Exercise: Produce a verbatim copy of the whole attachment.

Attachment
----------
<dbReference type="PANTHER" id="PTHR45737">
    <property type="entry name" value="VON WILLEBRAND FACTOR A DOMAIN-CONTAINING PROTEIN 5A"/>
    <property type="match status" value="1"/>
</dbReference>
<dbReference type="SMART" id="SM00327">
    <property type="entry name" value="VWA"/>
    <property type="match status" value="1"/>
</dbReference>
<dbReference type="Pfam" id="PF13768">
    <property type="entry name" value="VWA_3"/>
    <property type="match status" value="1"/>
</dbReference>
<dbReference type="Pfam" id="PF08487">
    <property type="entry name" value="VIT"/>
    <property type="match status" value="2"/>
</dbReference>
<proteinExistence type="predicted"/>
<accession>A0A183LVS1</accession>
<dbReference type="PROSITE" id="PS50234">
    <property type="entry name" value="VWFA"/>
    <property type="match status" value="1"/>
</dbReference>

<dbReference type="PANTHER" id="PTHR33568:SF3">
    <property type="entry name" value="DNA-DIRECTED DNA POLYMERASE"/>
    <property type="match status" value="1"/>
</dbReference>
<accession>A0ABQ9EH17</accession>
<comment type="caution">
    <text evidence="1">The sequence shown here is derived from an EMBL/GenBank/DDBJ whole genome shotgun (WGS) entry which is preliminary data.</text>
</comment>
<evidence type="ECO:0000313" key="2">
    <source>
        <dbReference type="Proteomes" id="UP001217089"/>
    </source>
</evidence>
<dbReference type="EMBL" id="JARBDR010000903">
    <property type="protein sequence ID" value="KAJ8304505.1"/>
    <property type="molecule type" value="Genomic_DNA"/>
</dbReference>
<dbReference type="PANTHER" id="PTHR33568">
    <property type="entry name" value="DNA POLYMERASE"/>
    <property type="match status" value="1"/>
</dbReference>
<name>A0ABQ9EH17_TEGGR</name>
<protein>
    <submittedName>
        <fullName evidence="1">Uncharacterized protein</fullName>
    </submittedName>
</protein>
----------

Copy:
<dbReference type="PANTHER" id="PTHR45737">
    <property type="entry name" value="VON WILLEBRAND FACTOR A DOMAIN-CONTAINING PROTEIN 5A"/>
    <property type="match status" value="1"/>
</dbReference>
<dbReference type="SMART" id="SM00327">
    <property type="entry name" value="VWA"/>
    <property type="match status" value="1"/>
</dbReference>
<dbReference type="Pfam" id="PF13768">
    <property type="entry name" value="VWA_3"/>
    <property type="match status" value="1"/>
</dbReference>
<dbReference type="Pfam" id="PF08487">
    <property type="entry name" value="VIT"/>
    <property type="match status" value="2"/>
</dbReference>
<proteinExistence type="predicted"/>
<accession>A0A183LVS1</accession>
<dbReference type="PROSITE" id="PS50234">
    <property type="entry name" value="VWFA"/>
    <property type="match status" value="1"/>
</dbReference>

<dbReference type="PANTHER" id="PTHR33568:SF3">
    <property type="entry name" value="DNA-DIRECTED DNA POLYMERASE"/>
    <property type="match status" value="1"/>
</dbReference>
<accession>A0ABQ9EH17</accession>
<comment type="caution">
    <text evidence="1">The sequence shown here is derived from an EMBL/GenBank/DDBJ whole genome shotgun (WGS) entry which is preliminary data.</text>
</comment>
<evidence type="ECO:0000313" key="2">
    <source>
        <dbReference type="Proteomes" id="UP001217089"/>
    </source>
</evidence>
<dbReference type="EMBL" id="JARBDR010000903">
    <property type="protein sequence ID" value="KAJ8304505.1"/>
    <property type="molecule type" value="Genomic_DNA"/>
</dbReference>
<dbReference type="PANTHER" id="PTHR33568">
    <property type="entry name" value="DNA POLYMERASE"/>
    <property type="match status" value="1"/>
</dbReference>
<name>A0ABQ9EH17_TEGGR</name>
<protein>
    <submittedName>
        <fullName evidence="1">Uncharacterized protein</fullName>
    </submittedName>
</protein>